It's not difficult to become overwhelmed these days.
Modern day living is fast paced and laced with distractions. More and more people are living with chronic stress, and it's no surprise. We say yes when we're rather say no. We're forever thinking about the next thing. We feel guilty for slowing down and stopping.
If you're feeling overwhelmed right now or are prone to periods of overwhelming, I hope what I share below serves you.
Rest and Reassure.
First step. When I notice I'm getting overwhelmed, I'll press the pause button.
I'll either go for a short walk, close my eyes, meditate or maybe take a nap, it depends on where I am at the time. I'll always do my best to retreat momentarily to a different environment.
I've learned what we really don't need when we feel Overwhelmed, contrary to popular belief, is MORE doing. At least not in the beginning. That would be like attempting to put out a fire by adding more fire.
Once I've paused and rested for as along as I need/is possible, I'll reassure myself.
I'll reassure myself that this feeling of overwhelm will pass because I've experienced it before and it's passed, In fact, I've got a 100% track record of dealing with it. Like any feeling, good or bad, it's passed.
I view my Rest and Reassure step almost as my mental preparation, like a Boxer psyching himself up before he makes his way to the Ring. Winning the fight in our heads first, makes victory for real more likely.
In 2013, I was backpacking in New Zealand. For a few months towards the end of my trip, I lived in a picturesque town called Hanmer Springs, hidden in dense Forest and overlooked by towering snow capped mountains. In exchange for living in small wooden hut in a Forest Camp, I would help out around the camp for a couple of hours each morning. The volunteers and I shared a living space which included a living room, dining and area and large kitchen where we'd prepare meals.
One morning I was sat at the kitchen table eating lunch when the manager of the Camp, Duncan, popped in to say hello. His mouth dropped when he saw the state of the kitchen.
Dirty dishes stacked high in the sink whilst the on the kitchen surfaces lay chopping boards topped with unwanted vegetable peelings.
''Best take care of that once you've finished eating mate'', Duncan said, ''A tidy house equals a tidy mind''. I've never forgotten his words. Firstly, because it was the first time I'd heard this expression. Secondly, because it's bloody true.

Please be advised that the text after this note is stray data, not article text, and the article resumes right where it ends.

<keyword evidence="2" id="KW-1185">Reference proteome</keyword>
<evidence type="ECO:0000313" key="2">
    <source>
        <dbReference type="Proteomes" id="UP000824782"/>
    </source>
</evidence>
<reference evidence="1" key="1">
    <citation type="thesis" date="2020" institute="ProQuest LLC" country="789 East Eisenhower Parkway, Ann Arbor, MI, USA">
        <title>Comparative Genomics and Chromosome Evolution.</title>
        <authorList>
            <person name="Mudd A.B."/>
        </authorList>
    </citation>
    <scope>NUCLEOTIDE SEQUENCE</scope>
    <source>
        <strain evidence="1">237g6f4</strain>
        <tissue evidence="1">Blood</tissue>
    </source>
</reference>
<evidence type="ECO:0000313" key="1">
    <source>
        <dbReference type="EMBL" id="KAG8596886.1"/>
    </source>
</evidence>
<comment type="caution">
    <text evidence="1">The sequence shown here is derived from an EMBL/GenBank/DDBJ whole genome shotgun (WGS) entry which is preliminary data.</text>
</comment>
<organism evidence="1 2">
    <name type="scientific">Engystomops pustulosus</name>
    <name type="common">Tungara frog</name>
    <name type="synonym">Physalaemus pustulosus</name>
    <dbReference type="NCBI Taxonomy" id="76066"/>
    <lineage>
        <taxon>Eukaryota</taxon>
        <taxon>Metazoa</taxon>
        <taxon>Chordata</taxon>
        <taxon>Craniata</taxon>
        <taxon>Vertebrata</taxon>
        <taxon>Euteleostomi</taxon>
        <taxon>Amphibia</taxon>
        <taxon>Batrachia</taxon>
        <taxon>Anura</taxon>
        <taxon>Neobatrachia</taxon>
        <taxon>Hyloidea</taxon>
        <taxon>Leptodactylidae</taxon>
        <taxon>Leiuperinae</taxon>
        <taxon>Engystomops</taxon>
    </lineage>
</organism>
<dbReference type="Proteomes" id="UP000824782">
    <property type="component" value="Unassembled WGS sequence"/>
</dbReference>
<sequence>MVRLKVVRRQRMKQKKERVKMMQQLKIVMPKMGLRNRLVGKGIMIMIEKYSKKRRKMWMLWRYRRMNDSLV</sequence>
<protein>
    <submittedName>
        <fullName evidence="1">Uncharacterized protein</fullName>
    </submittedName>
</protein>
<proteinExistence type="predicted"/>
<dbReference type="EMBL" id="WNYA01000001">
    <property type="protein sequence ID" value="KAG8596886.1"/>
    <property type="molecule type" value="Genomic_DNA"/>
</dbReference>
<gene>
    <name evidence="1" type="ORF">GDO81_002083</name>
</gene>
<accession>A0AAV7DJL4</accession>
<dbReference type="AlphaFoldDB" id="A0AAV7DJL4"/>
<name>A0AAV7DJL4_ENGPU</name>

, when I'm feeling overwhelmed and untidy in my head, this is reflected externally in the form of a desk laden with coffee cups and unfiled papers or a sink full of pots and pans in need of washing, (I've clearly a procrastinator when it comes to washing up).
Interestingly, when I'm feeling overwhelmed and untidy in my head, this is reflected externally in the form of a desk laden with coffee cups and unfiled papers or a sink full of pots and pans in need of washing, (I've clearly a procrastinator when it comes to washing up).
So the first thing I do when feeling overwhelmed is to have a bit of a tidy up. Even it means drying and putting away a few dishes, just something, to make create some physical (and mental) space.
There the reason for this is to show myself I'm taking action. When we feel overwhelmed, it can feel like we have 101 things to do, right? Well by tidying up, de-cluttering, even on a small scale, we're taking action. Once we've completed a task, we get rewarded by a little burst of dopamine in the brain, which is why it feels good to tick items off of a list once complete.
I think of my Creating Space step as a small win: it gets me into action and feeling a little better.
A habit I've tackled over the last couple of years is Multi-tasking, having read several articles (one at a time, of course) on how Multi-tasking is terrible for productivity. Someone may boast ''Oh yeah, I'm great at Multi-tasking'' but the simple truth is we work far more effectively when focusing on just one task at a time. It may seem like we're multi-tasking but in reality, we're doing several jobs at once, badly compared to focusing each job individually.
When I feel overwhelmed, it's because I lack clarity on what I should be focusing on and when we don't create Clarity, we get Chaos. Which looks like me juggling all of my to-dos in my head, floating aimlessly from one unimportant task to the next, multi-tasking and getting distracted.
How do I create Clarity? Usually by asking questions.
I'll look at my goals and reverse engineer by asking the question, ''What needs to happen now in order for my goal to happen in the future''?
I may ask myself ''What is my next best move''?
I'll also take a Braindump. Meaning I'll write down on paper all the tasks, to-dos and reminders flying around my head at the time. Once they're down on paper, they're easier to manage. I can then decide what I'll do and when, ensuring I'm doing the most important tasks first.
Once I've rested and reassured, creating some space and creating clarity, then I get to work and start to take action. Not before making myself a cup of Coffee, sticking on some high energy music and setting a timer for no longer than 55 minutes. In those 55 minutes I'm crystal clear on what I'm working on and I've limited all distractions meaning my mobile is on flight mode and all Social Media tabs on my laptop are closed. In no time at all, the feeling overwhelmed has melted away.
If you enjoyed this and want more inspiration & tools to think better, feel better, and live better - then here is what you can do right now...
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